Lewis went on to present research that revealed an average 90 percent of people who click “Like” never visit the page again, so it’s imperative for your organization to come up with reasons for users to want to read your content. As easy as it is to click the “Like” button, it’s even easier to click “unlike” or “hide content.”
How do you make content more interesting for users? Lewis suggested the following tips:
- Answer everyone.
- Connect with your über-fans.
- Maintain a consistent voice.
- Provide exclusivity.
- Create your own memes.
- Plan it out; but be flexible.
- Don’t be so serious all the time.
- Make real-world events social.
- Use photos and video.
- Show people how their time, money and efforts make a difference.
- Pay attention to feedback.
- Make friends, cross promote.
The annual conference of the Society for Human Resource Management is underway this week in Atlanta.
As it typically does, the event is a huge draw for HR professionals worldwide. Thousand attend the multi-day event that offers hundreds of workshops and sessions and training programs, and a show floor measured in acres.
For the recruiting community, especially for independents, there’s not as much of a focus on talent acquisition. This year’s conference is no different. Of the more than 300 sessions, 16 are designated for recruiting and new media. The emphasis is on how social media is changing recruiting and how recruiters are using social media to attract and hire talent.
Particularly for solo recruiters and small firms social media is an underused and even less understood tool for attracting candidates. Even for brand building and marketing — a topic covered by Randstad’s Joanie Ruge at the Fordyce Forum a few weeks ago — social media is being undertulitized.
However, your corporate brethren have been experimenting with social media for years, finding it not only a powerful tool for building employer brand, but an effective means for building a pipeline of engaged, talented potentials. It’s true that only a small portion of annual hires are directly sourced via social media, but the influence of social channels is significant and growing.
No wonder, therefore, that SHRM has paired recruiting and social media as one of the multiple focus areas for this year’s conference.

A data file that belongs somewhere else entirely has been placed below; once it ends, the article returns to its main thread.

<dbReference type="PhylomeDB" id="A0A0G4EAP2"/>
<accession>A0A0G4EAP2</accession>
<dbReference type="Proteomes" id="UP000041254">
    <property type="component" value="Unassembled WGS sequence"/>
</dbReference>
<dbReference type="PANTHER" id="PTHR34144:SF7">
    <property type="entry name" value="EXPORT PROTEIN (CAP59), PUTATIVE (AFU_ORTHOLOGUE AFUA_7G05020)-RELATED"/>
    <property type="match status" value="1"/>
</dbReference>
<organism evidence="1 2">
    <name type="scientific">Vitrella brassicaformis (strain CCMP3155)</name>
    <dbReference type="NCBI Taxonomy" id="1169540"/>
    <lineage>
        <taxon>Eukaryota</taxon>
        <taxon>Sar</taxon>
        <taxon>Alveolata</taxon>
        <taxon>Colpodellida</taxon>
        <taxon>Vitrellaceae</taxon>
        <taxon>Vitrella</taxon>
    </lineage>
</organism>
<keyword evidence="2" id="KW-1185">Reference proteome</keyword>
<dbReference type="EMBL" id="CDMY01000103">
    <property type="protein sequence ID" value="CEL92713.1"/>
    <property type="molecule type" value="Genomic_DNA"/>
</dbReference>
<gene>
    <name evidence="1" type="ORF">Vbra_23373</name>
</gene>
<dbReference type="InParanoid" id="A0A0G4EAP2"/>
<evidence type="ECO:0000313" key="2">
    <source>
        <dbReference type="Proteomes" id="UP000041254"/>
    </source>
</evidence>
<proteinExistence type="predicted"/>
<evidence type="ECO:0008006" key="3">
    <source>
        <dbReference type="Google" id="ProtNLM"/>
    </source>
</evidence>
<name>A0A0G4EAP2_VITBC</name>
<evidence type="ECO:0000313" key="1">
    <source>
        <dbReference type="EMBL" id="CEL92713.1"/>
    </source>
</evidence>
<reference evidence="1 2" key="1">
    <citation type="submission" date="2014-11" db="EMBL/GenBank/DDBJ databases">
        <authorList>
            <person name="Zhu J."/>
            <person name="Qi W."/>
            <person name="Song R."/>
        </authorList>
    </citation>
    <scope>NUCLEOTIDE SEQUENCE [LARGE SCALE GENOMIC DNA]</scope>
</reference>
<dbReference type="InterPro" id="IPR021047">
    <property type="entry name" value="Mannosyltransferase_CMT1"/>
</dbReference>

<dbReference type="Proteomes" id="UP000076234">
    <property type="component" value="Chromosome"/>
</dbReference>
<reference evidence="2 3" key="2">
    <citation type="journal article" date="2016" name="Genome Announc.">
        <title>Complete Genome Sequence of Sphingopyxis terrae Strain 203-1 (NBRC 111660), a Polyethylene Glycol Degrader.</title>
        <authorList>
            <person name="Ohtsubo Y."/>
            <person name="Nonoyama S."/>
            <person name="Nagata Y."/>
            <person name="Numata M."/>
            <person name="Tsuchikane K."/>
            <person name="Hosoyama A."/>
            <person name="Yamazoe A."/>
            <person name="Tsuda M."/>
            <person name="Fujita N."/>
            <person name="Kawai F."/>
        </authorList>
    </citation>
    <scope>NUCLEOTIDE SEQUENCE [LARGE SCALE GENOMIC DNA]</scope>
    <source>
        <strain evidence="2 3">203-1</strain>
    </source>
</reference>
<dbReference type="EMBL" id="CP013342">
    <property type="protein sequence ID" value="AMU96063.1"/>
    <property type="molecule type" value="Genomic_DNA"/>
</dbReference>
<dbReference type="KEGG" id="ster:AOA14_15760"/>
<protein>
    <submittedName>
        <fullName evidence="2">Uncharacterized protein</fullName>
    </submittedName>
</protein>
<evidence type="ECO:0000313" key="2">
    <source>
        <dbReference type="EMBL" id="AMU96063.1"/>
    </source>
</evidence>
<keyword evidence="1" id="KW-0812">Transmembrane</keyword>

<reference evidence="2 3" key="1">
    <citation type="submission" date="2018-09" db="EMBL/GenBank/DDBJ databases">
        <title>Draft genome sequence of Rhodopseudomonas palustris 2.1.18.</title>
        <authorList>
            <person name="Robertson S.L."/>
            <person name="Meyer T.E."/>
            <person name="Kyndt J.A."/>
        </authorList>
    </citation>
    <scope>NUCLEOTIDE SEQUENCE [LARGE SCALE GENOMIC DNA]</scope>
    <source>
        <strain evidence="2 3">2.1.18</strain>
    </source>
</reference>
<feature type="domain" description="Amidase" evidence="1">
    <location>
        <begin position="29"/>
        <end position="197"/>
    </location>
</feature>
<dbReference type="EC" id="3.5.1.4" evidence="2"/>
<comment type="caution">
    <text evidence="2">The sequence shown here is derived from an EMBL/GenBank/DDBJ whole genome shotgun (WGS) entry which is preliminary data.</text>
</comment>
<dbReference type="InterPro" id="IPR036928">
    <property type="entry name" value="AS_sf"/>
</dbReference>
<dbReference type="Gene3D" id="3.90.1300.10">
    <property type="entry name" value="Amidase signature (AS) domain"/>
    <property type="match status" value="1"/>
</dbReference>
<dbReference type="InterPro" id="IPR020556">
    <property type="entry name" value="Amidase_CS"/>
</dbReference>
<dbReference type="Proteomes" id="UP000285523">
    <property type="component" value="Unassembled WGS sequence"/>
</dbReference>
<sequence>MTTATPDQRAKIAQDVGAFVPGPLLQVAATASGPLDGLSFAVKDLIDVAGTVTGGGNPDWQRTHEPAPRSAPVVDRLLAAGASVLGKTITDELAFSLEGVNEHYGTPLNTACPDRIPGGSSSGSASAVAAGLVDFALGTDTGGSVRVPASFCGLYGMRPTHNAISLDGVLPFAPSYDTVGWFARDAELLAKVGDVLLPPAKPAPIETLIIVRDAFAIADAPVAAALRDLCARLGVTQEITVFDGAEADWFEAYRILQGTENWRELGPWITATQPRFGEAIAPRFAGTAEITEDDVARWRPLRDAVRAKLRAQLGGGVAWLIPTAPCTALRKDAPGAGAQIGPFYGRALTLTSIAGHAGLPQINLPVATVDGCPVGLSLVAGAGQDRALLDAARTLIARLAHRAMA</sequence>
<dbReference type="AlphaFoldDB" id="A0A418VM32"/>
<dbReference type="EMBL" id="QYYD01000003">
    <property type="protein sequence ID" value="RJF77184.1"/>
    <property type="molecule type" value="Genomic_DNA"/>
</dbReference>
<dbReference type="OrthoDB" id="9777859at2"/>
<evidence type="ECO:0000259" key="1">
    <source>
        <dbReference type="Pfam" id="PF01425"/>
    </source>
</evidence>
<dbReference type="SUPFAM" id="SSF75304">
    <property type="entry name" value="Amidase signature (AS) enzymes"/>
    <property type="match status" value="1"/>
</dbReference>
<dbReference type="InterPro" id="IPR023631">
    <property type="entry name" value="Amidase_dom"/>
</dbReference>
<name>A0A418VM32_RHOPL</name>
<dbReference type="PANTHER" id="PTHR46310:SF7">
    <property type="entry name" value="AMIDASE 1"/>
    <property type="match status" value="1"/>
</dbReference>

One noteworthy session is Brian Glade’s, The Quest for Global Talent. He’s managing director, Global Strategy and the Americas, Association of Executive Search Consultants. He’s discussing global sourcing and the trends in executive recruiting.
It wouldn’t be a SHRM conference without at least some fireworks, which, as has been the case the last couple of years, is being provided by the SHRM Members for Transparency. The organization said it would field a slate of candidates in a bid to remake the organization’s board of directors.
John Hollon, editor of our sister site, TLNT.com, detailed the announcement from the SHRM conference where the insurgent group opened its campaign and released the names of the first four candidates.
Yesterday, LinkedIn clarified efforts to contain the 6 million password breach that occurred last week. In an e-mail to the media the company summarized its work to secure the site.
While there didn’t seem to be any immediate danger to member accounts (and LinkedIn confirmed this), there was concern about how the breach occurred and how the company would respond to prevent future breaches.
According to the e-mail, by June 7th (a day after the breach) LinkedIn disabled the impacted user passwords. Customer service teams reached out to those users explaining how to reset their passwords. As of yesterday, there had been no compromised accounts. LinkedIn also made sure to say there has been no impact on sign up numbers or with people leaving the network.
LinkedIn also clarified that passwords are now both hashed and salted (previously, they had only been hashed). In case you think this turned into a conversation about breakfast food, Joe Basirico, director of security services for security innovation, explained the difference in a post last week:
What could LinkedIn have done to protect you from your own poor password choice? Well, they could have required a Password Policy, but everybody seems to hate those. They could have also added Salt. No, not that salt, this Salt.
In software we call a chunk of random data that we add to passwords “salt.” Since your password is so easily guessable it’s likely it already exists in somebody’s Rainbow table so the lookup would be really quick and easy. We want to make them work for it. So for each user I generate, say, 10 extra random characters to add to each password. This means I generate some random characters “7%bKeVm!fN” and add that to your password turning it into LvBieber7%bKeVm!fN. If I do this for every user the hacker has to generate a rainbow table for each user independently.
If you want to get into the specifics of the security measures, that post (and the thread on Reddit) is a great start.
LinkedIn didn’t reveal how the breach occurred or what measures are being taken to prevent a future breach. However, the company said it’s working with law enforcement and taking unspecified security measures.
My recruiters are convinced that clients want to communicate by email, text, and IM vs. telephone conversations. I still think we should pick up the phone and have conversations with our clients. They [the recruiters] spend most of their time on Facebook and LinkedIn and are rarely on the telephone. None of my sales team are hitting their production goals, which is why I’m reaching out to you. I don’t want to be old-fashioned and dated, but when we picked up the phone – we hit our goals! My team likes your NOBSNewsletter and respects your opinion so I’m putting this ball in your court to answer. Thanks!
Michael P., San Jose, CA